I recently re-discovered pleasure reading, by which I mean reading books that I didn’t have to read for my job. Until eight months ago, I was a book editor at a major publishing house, and I edited and published around a dozen books a year, which meant reading those books in manuscript form anywhere from three to five . . . or six . . . or maybe seven times before they went to press. (Many of those were pleasurable reads, but they still counted as “work.”)
I also spent nights and weekends reading manuscripts sent to me by literary agents, many of which I didn’t wind up publishing, but finished all the same. Which meant that my reading life consisted almost exclusively, for years, of work-related books. A dream job for a college English major and lifelong book lover? Sure, in lots of ways it was.
It allowed me early access to some terrific books over the last decade. A bonus of working for his publisher meant I got to meet John Irving and read his 2012 novel In One Person long before it hit the shelves—definitely a highlight of my career. I read The Language of Flowers and The Night Circus and Station Eleven before they were “real” books. But there were so many more on my real and theoretical TBR pile that I just never got to, and there were days when I truly despaired—I mean really, like, cried—over my inability to carve out time to read a book I simply wanted to read for no other reason than it sounded good.
So when I quit the corporate life last summer, one of the first things I did was giddily begin to read again for pleasure (yes, ironically, the activity that led me down this career path in the first place); a mix of old and new books, ones I’d had my eye on for years and ones I’d see people buzzing about in real time and go download immediately to get my fix. My Kindle shelf is the equivalent of a pill-popper’s medicine cabinet.
I read Primates of Park Avenue and Redefining Realness. I read both of Jenny Lawson’s memoirs. I read Perfect Days and Endless Love and The Winter Girl. I read American Housewife (LOVED, BTW). I started a few others but put them down because life is too short to finish books you don’t like. I read The Invaders, and I bought my friend Sara Benincasa’s D.C. Trip, which is awaiting my next long flight.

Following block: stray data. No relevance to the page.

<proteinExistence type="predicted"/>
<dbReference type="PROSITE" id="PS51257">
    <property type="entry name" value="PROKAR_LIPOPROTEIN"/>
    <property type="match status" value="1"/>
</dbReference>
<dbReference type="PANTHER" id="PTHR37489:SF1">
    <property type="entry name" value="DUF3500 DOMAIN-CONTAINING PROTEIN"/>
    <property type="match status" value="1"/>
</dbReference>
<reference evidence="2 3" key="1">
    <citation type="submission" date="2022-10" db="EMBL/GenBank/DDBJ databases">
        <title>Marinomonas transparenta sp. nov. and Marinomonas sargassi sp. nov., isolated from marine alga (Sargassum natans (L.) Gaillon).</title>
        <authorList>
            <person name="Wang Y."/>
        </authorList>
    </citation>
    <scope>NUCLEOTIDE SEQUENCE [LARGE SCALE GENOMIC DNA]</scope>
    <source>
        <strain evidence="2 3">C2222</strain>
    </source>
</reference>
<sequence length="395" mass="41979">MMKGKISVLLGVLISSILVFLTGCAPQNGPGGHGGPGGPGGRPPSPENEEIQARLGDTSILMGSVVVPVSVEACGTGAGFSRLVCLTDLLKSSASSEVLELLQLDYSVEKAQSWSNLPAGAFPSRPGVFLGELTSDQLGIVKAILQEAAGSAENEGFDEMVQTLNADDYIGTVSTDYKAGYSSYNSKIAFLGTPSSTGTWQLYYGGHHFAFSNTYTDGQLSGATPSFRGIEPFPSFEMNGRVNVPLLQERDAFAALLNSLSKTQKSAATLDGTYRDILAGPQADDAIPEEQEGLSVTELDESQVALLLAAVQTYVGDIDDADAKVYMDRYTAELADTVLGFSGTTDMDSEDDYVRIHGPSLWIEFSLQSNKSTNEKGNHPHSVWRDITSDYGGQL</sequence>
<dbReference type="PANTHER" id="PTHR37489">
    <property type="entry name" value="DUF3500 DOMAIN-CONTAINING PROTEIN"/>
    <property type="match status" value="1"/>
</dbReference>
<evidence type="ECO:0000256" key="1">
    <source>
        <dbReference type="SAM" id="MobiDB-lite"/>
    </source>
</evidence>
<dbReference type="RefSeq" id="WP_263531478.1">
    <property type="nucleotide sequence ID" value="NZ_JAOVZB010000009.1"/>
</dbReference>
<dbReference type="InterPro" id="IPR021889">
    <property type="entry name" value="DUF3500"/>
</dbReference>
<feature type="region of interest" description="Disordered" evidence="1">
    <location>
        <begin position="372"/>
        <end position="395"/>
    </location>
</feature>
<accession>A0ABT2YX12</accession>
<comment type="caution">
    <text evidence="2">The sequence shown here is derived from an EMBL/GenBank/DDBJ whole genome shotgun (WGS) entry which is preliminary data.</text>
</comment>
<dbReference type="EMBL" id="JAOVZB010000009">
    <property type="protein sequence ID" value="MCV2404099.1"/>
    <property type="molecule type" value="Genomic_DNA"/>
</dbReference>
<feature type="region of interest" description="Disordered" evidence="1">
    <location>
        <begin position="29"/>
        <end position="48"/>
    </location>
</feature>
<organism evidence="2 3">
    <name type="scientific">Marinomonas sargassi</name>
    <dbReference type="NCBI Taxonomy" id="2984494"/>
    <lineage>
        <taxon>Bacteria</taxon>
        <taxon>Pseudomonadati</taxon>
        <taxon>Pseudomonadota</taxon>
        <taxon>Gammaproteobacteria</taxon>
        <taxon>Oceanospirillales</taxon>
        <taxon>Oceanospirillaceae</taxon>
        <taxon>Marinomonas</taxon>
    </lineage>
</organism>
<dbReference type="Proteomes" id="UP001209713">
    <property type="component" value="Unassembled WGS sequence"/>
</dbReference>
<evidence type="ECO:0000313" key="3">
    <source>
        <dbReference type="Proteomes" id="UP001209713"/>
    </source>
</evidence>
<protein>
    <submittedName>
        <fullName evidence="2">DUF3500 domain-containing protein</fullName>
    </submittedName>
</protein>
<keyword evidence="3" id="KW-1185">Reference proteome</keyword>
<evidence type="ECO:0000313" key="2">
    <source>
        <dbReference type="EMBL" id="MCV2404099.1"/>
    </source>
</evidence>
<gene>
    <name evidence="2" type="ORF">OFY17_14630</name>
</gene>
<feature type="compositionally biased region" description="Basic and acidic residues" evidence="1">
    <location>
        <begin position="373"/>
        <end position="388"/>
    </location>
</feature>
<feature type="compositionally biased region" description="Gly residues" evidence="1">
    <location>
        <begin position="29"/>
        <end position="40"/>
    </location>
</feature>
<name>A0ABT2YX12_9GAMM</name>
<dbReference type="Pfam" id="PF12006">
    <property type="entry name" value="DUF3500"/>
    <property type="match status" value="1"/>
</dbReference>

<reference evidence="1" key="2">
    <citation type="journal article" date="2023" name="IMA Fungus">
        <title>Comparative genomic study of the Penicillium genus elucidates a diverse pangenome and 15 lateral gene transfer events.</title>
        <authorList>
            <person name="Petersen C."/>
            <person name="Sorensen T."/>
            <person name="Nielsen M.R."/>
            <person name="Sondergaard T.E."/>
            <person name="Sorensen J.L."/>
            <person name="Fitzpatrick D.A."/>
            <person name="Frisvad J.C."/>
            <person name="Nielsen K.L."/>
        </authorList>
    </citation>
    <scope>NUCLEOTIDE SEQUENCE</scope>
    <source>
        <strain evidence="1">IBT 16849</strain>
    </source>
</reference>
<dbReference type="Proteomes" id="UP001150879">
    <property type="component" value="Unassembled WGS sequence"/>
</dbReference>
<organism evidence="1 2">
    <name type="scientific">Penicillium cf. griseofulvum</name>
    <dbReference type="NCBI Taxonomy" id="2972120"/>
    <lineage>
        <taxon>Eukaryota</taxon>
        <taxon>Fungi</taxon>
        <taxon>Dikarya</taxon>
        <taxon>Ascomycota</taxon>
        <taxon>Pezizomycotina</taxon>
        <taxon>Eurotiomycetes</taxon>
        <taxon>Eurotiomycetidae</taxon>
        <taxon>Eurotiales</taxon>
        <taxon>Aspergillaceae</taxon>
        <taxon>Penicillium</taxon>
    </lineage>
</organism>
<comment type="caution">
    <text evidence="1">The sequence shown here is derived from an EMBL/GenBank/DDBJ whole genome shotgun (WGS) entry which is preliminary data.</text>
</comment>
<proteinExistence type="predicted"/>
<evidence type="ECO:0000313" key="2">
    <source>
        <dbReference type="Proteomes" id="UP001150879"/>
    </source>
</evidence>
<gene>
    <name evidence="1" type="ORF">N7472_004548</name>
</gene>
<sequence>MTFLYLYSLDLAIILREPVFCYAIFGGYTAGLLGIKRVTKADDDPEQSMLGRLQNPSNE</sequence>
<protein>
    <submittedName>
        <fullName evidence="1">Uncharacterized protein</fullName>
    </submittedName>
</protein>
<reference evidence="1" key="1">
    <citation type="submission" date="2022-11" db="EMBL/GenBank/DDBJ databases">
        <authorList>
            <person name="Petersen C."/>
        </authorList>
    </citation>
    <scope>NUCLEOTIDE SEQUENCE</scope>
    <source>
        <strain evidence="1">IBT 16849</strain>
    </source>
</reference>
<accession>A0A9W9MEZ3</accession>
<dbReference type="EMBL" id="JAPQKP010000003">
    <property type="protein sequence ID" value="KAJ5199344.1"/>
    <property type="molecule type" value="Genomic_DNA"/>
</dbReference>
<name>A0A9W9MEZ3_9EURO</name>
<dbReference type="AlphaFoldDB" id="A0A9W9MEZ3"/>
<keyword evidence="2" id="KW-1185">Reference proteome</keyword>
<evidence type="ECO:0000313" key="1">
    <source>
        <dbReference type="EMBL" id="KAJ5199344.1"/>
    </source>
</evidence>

But over these last few months it was Lauren Groff’s Fates and Furies that I’ve become an evangelist for. It really drove home how much I’d missed my pleasure reading, and how important it is to me to have it back. I remember turning the last page of that book and just feeling so lucky that I’d chosen it, that I’d sought it out and made the time for it, and that I’d been rewarded so richly in my pursuit. The language, the story, the characters—they all made me feel like a kid in a candy store—or in my case, a book store. The same kid who faithfully showed up at Book Land in Wells, Maine each week to spend my allowance money on the complete Jane Austen or the next Sue Grafton, whatever caught my eye at the time.
I don’t think it’s any coincidence that I’m happier, healthier, and calmer now that I work for myself instead of in a corporate environment. Off with those restrictive pants and on to wine with lunch and being the master of my own schedule! But as well as the freelance life has treated me, I have to believe that the dramatic surge in my time spent reading for pleasure has contributed just as much, if not more, to my overall well-being. As it turns out, at thirty-seven years old and turning a new chapter in my life, I’m still the same kid who lost—and then found—herself over and over and over again in the pages of a book.